Thinking of using video to jazz up an online course? The perks are plentiful: behavior modeling can be shown, rather than described; moving images have emotional appeal that helps content resonate; and video’s mass appeal is apparent even among the less-than-tech-savvy. Surveys show that 91% of all internet users have visited YouTube, with about 60% of users returning to watch videos at least once a week. It’s a near-universal guarantee: people love watching videos.
But in a culture of rapidly evolving technology, even the best tools can be improved upon. While videos are an increasingly popular medium for delivering content across many platforms, research shows that the human attention span is dwindling. One way of continuing to engage learners (and consumers) is to make videos shorter. Another way is to make your videos interactive.
What is interactive video?
Simply put, interactive video offers collaborative tools that flip the viewer’s position from passive observer to active participant. The viewer is often called upon to respond to and alter the direction of the content, creating a customizable experience that can help sew the growing gap between a user’s short attention span and the length of the video. An example is this fun video for Bob Dylan’s “Like a Rolling Stone.” Users control the images, creating a unique result that transcends the experience of simply watching a music video.
Why should you use it?
But interactive video is more than just a fun use of technology, or a tool created to simply buy more of a viewer’s limited attention span. It also enhances learner autonomy, which improves learning outcomes by giving the viewer some control over the process. One study found that students whose learning environments included interactive video “achieved significantly better learning performance and a higher level of learner satisfaction” than students who were taught with non-interactive video or in traditional classrooms.
Let’s say you’re developing a training program for baristas at a chain of busy coffee shops. Instructing the employees how to make the company’s signature lattes is a fairly straightforward task that could be accomplished with in-person demonstrations and written quizzes. But teaching the new employees strategies for maintaining excellent customer service is a more complicated undertaking—it’s scenario-based learning, without the ease of clear-cut right answers.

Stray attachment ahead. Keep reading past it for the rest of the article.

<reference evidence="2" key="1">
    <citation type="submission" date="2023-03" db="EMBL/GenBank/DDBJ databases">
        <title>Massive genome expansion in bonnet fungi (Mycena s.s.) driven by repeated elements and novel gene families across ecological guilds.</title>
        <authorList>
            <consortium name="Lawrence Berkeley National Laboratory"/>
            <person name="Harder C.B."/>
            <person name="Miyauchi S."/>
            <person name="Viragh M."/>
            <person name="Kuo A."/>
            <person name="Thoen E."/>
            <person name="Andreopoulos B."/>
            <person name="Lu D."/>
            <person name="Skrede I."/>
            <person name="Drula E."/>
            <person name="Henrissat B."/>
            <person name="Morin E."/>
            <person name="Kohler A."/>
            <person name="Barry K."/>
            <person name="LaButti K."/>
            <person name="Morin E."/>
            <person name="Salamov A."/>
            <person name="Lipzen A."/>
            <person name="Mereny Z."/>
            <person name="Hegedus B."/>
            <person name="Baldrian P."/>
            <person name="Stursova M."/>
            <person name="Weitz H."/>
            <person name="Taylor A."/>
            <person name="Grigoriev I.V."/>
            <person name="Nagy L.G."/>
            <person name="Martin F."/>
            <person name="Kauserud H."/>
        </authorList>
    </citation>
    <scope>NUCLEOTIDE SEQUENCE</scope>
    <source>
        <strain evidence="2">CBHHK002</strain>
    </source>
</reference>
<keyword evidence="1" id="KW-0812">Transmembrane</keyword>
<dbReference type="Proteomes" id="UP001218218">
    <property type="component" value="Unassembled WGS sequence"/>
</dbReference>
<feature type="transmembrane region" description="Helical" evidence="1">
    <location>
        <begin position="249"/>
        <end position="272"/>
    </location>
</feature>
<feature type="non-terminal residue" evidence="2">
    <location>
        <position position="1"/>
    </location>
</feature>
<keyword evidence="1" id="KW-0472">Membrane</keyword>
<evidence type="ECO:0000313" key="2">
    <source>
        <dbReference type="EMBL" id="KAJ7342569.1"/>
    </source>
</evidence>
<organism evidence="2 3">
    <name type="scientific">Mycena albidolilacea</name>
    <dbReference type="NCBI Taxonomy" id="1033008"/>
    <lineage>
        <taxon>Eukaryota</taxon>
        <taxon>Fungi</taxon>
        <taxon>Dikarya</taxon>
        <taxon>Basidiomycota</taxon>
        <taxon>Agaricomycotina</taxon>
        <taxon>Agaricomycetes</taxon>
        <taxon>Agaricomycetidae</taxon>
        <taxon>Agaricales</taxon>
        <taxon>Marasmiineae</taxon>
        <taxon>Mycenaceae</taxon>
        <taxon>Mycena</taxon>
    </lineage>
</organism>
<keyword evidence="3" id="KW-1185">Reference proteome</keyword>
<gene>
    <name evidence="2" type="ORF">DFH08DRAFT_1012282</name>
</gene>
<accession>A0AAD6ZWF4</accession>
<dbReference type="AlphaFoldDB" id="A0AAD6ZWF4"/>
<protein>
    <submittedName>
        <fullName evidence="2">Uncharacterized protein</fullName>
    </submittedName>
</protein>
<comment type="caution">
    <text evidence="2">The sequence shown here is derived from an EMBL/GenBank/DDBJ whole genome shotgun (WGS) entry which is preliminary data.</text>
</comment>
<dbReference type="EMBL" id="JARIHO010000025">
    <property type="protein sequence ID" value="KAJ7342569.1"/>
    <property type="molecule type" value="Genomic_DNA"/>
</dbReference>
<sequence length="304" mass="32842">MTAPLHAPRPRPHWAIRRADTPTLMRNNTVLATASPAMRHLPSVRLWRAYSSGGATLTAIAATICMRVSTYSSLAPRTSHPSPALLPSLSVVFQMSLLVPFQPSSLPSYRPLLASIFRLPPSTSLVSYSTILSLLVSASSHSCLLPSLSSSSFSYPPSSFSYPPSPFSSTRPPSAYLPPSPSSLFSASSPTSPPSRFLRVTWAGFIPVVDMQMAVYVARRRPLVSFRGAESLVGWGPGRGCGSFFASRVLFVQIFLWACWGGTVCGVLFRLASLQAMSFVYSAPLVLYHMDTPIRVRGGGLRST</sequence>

Here’s where interactive video could be used. Trainees could view a video of a difficult customer demanding a refund. At a certain point, the video pauses and asks them directly what to do next. Once a choice has been made, the video would resume from a point that responds directly to the choice: a pacified customer, for example, thanking them for the offer of a free coffee. Because the trainee was given autonomy in the situation, he sees the outcome as a clear response to his own choice—and the appropriate behaviors are more likely to be recalled when the new barista finds himself in a similar, real-life situation.
Interactive video doesn’t need to be as complicated as the example above to be effective. The simple act of calling upon the viewer to participate in his learning can have a deep impact on outcomes—peppering a video with short reflective questions for viewers to think about, or asking them to click on the screen when they identify certain key markers, can increase engagement and improve learning outcomes.
What’s the catch?
The main objection to interactive video is the cost. The production of even short case-based learning scenarios can be significant, sometimes requiring the work of script writers, actors, producers, filmography and audio techs, and programmers.
The technology itself is improving every day, however, and there are now a number of interactive-video tools that are designed for use by amateurs. Depending on your company’s needs, and the specific learning objectives embedded in your training programs, the cost of interactive video may well be worth it.